Friday, May 11, 2012

Telepathy & Feminism

Gothic novel. Creepy, small England town. Humor. Hot, new guys who live in a mansion. Magic. Fast pace. All of these elements are part of Sarah Rees Brennan's upcoming novel Unspoken.

Unspoken is the first book in a series, though I'm unsure how many books this series is meant to contain. So many amazing elements, and it continues --

First of all, yes, this means that when the novel ends, the story feels uncompleted. And yes, it ends right on a spot where your mouth hangs open in protest, and you feebly attempt to prevent expletives from spewing forth from your lips, because you unwisely decided to read the end of the novel in public (or under your desk at school, or under your desk at work, or on the bus).

Secondly, the atmosphere and environment of the novel, while very evocative of the English countryside, is not really very eerie and menacing. It has many allusions to gothic literature, though, and handles some of the issues that gothic literature present in an intelligent, well-informed matter.

At the crux of this novel is the relationship between Kami Glass and Jared Lynburn, who have had a psychic connection since birth. Other people have imaginary friends; Kami and Jared have an invisible imaginary friend who doesn't go away. And then they meet, and discover that this psychic connection has been with a real person all along - a boon and a nightmare.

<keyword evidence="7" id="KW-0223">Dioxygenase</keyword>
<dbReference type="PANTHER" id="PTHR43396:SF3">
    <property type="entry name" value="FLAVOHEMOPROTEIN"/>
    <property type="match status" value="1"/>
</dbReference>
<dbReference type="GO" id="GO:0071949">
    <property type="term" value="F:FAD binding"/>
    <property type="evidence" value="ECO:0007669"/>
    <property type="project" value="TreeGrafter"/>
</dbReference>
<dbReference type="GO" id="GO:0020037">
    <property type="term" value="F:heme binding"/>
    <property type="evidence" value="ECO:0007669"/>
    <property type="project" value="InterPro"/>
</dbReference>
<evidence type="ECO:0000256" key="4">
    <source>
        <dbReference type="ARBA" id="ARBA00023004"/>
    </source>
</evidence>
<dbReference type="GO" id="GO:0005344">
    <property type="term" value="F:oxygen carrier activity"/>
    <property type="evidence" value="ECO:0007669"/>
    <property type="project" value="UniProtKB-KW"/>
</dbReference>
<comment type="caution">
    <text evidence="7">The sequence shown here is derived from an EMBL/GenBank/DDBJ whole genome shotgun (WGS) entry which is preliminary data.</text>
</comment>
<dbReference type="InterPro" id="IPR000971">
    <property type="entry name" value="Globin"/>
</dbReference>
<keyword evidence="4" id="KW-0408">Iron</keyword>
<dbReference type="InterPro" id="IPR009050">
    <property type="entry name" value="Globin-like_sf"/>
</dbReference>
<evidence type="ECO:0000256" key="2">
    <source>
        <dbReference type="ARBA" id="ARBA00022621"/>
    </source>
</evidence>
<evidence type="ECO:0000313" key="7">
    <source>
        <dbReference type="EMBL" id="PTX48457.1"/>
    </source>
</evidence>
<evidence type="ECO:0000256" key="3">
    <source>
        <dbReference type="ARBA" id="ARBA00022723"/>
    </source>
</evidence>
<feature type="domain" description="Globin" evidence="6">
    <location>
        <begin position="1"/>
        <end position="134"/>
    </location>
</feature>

It sounds like soulmates, right? But it really wouldn't be a fun thing to live with. And Kami Glass staunchly opposes the idea that she and Jared are "meant" to be together merely because there is a link between them that isn't easily explained.

This novel builds on gothic influences in a fast-paced manner, while at the same time, making sure not to fall into the traps that are in gothic literature. Violence, while in the novel, is not touted as something inescapable and attractive, and the girls in the novel are just as smart and strong as the boys.

So many things in this novel were done right - but this novel still isn't the powerful tour-de-force I was hoping to read.

The flaws? Might simply come down to expectations. This novel was very humorous, with all of the characters exhibiting the same sense of humor that can be seen in the author's livejournal and twitter posts. Brennan's ability to meld two unlike things together in a jarring yet hilarious simile is spectacular, and at least caused me to smile, if not literally laugh out loud.

Yet when I hear the words "gothic novel," I don't expect to giggle my way through the work. I expect to become enmeshed in another world - a frightening world filled with delicious imagery and beautiful writing. Unspoken is a fun, fast-paced read, with thriller elements - but I don't think it quite reaches the slight insanity of a gothic novel.

My verdict: not a bad read. A good beach read. Did leave me wanting to read the next novel.

No comments: